All software has flaws. In some cases, these flaws go beyond minor bugs and become full-on vulnerabilities. This refers to flaws which can be exploited by an attacker in a way that can be harmful to users.
The good news is that, in many cases, these vulnerabilities are plugged before you even hear about them. Developers and software companies are frequently warned about potential software holes, which they can then rectify before they have the chance to affect users. So long as users keep their systems updated, they should be protected from the majority of disclosed vulnerabilities.
Unfortunately, zero-day vulnerabilities play by different rules. A zero-day vulnerability is a security related software flaw that has not yet been patched. The words “zero-day” refer to a newly discovered vulnerability that developers have not previously been aware of, and therefore had the chance to rectify. While such vulnerabilities may be discovered by security researchers fighting on the side of good, they could equally be discovered by malicious actors who use them to exploit the security hole in what is known as a zero-day attack. In some cases, the vulnerability may only become known as a result of an attack.
For those without proper security measures, such as Web Application Firewalls (WAF), the results of such zero-day attacks can be devastating.
Methodology of a zero-day attack
Zero-day attacks begin with would-be attackers identifying a vulnerability. These are discovered by cybercriminals testing code for potential vulnerabilities. In some cases, the vulnerability or vulnerabilities may be found by another person and then sold on a black market.
Next, the cybercriminals have to figure out a way to exploit the vulnerability. This is done by writing a script or other process which allows them to use the vulnerability to compromise a system. After this, the attackers will identify a system to compromise with this exploit, a process that may involve manual inspection or automated bots. Following this, the attackers plan the attack, and then finally carry it out.
Developers try their hardest to stay ahead of such exploits. However, by their very nature, zero-day attacks are difficult to keep ahead of. Although developers have an obvious security incentive to make sure their systems are patched and safe, cyberattackers do as well — due to the potential damage, often with financial benefits, that a zero-day attack can cause.
Zero-day attacks in action
There is no shortage of examples of attempted zero-day attacks. One such illustration, taking place in April 2020, involved Sophos’ XG firewall, and an SQL injection vulnerability (Common Vulnerabilities and Exposure 2020-12271) that could have allowed attackers to inject malicious code into the firewall’s PostgreSQL database server. This, in turn, would allow attackers to change firewall settings to allow access to systems or to enable malware to be installed.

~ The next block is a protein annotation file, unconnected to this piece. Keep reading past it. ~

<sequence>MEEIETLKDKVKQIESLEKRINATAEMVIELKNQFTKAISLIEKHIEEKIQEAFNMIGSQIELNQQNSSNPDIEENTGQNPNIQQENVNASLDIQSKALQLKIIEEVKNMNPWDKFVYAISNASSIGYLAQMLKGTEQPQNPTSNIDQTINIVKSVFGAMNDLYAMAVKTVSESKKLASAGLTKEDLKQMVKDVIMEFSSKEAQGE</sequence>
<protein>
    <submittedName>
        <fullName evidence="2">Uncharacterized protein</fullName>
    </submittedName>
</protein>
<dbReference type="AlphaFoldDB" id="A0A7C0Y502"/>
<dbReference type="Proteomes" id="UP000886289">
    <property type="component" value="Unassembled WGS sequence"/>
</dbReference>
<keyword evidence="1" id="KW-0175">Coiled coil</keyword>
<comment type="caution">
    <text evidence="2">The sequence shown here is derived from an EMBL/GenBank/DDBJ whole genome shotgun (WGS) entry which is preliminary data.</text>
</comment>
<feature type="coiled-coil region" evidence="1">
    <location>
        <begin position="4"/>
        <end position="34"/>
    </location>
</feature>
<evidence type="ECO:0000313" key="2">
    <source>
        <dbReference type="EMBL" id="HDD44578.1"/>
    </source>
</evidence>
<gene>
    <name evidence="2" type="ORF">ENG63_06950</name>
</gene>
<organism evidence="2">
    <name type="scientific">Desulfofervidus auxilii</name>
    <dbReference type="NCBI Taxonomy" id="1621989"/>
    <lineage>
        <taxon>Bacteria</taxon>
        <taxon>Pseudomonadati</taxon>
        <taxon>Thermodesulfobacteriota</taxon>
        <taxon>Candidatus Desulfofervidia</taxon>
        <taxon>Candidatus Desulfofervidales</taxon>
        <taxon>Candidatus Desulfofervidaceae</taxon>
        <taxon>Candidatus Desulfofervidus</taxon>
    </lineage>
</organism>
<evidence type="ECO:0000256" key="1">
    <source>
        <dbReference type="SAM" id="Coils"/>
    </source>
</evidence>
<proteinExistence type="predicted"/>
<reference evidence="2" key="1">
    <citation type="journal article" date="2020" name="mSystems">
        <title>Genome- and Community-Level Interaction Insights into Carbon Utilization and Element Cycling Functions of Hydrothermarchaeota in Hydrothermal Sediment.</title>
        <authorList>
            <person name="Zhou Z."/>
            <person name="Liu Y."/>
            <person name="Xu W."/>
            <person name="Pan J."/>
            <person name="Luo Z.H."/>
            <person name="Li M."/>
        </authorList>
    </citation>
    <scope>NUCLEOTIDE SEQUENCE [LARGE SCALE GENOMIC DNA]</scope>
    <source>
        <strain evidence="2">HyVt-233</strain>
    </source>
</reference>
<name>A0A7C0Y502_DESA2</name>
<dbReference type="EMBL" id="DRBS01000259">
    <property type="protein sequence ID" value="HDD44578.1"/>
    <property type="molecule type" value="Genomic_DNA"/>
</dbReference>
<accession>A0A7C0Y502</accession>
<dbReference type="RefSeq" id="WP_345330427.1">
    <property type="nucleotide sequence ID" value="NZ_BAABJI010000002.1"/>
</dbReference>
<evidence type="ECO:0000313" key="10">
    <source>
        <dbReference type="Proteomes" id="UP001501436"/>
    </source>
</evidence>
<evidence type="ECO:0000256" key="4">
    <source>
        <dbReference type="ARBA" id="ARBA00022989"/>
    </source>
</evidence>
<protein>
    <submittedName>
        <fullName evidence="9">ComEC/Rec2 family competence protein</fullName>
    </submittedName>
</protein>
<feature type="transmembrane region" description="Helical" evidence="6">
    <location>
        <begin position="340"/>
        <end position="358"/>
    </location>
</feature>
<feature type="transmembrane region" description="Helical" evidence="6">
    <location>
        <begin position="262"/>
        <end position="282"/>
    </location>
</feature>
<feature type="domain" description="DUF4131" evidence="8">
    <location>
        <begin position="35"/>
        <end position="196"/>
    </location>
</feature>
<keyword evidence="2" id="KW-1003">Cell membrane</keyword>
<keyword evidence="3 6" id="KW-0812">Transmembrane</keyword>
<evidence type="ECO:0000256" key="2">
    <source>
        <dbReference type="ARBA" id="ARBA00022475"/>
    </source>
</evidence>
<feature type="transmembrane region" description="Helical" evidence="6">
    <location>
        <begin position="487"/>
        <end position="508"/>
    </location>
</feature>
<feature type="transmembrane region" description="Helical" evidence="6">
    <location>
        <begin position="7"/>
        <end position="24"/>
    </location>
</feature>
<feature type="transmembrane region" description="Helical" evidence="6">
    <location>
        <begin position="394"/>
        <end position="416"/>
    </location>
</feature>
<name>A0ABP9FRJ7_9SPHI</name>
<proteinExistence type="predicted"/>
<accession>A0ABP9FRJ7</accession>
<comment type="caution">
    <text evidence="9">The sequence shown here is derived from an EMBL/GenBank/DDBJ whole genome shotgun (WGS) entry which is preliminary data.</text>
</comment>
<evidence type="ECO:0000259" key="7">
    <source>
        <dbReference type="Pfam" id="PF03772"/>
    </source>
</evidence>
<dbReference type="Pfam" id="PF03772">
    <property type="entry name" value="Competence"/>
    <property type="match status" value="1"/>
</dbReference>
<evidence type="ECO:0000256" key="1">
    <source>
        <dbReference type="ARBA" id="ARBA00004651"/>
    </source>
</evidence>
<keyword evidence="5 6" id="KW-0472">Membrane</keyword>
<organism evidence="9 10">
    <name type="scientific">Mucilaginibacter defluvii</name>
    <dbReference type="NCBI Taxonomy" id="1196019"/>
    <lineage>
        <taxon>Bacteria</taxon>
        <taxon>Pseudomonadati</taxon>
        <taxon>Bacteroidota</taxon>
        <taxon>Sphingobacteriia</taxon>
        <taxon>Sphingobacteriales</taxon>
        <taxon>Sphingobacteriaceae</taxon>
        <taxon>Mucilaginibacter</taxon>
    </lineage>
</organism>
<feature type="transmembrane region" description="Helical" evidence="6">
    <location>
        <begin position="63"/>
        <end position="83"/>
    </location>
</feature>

More recently, Microsoft patched some zero-day vulnerabilities which had been used by hackers in targeted attacks, beginning in early January 2021. These vulnerabilities (CVE-2021-26855, CVE-2021-26857, CVE-2021-26858, and CVE-2021-27065) involved Microsoft’s Exchange Server 2013, Exchange Server 2016, and Exchange Server 2019.
The exploit meant that attackers could access email accounts belonging to users in order to steal mailbox information without requiring authentication. All the attackers needed to know in order to carry out this exploit was the server running Exchange and the email account they wanted to target.
Protecting against zero-day attacks
Protecting against zero-day attacks can be tough. Nonetheless, there are measures that businesses and organizations can put into place to help safeguard against these attacks.
For starters, it’s important that users keep their systems updated. This will not protect against wholly new vulnerabilities being exploited by attackers. However, frequently attackers will continue to target users with vulnerabilities even after they have been patched — knowing that a certain percentage of users will not have installed the necessary patch.
Because of the large number of patches that are issued, users may need to be selective about which they prioritize installing. To help make this call, make sure to monitor open source vulnerability databases such as the U.S. government’s National Vulnerability Database (NVD) and the OSVDB/VulnDB Open Source Vulnerability Database. These can alert you to potentially dangerous vulnerabilities you then can take proactive steps to prioritize and combat.
Use a Web Application Firewall
Perhaps the smartest move, however, is to use cybersecurity tools like Web Application Firewalls (WAF) and other such firewalls. A WAF sits on the network edge and monitors all incoming and outbound traffic to web applications, instantly identifying and blocking harmful behavior when it is found. In doing so, it can help protect against zero-day attacks and other vulnerabilities that there are not yet patches to protect against.
There is no way that all vulnerabilities are ever completely erased from software. The bigger and more complex the software, the more potential flaws it will contain. Of those flaws, it is inevitable that a certain number can be harnessed to inflict damage.
But by taking the right precautions, you can protect yourself and your organization — even in scenarios in which the attack vector or vulnerability is still not fully understood or patched.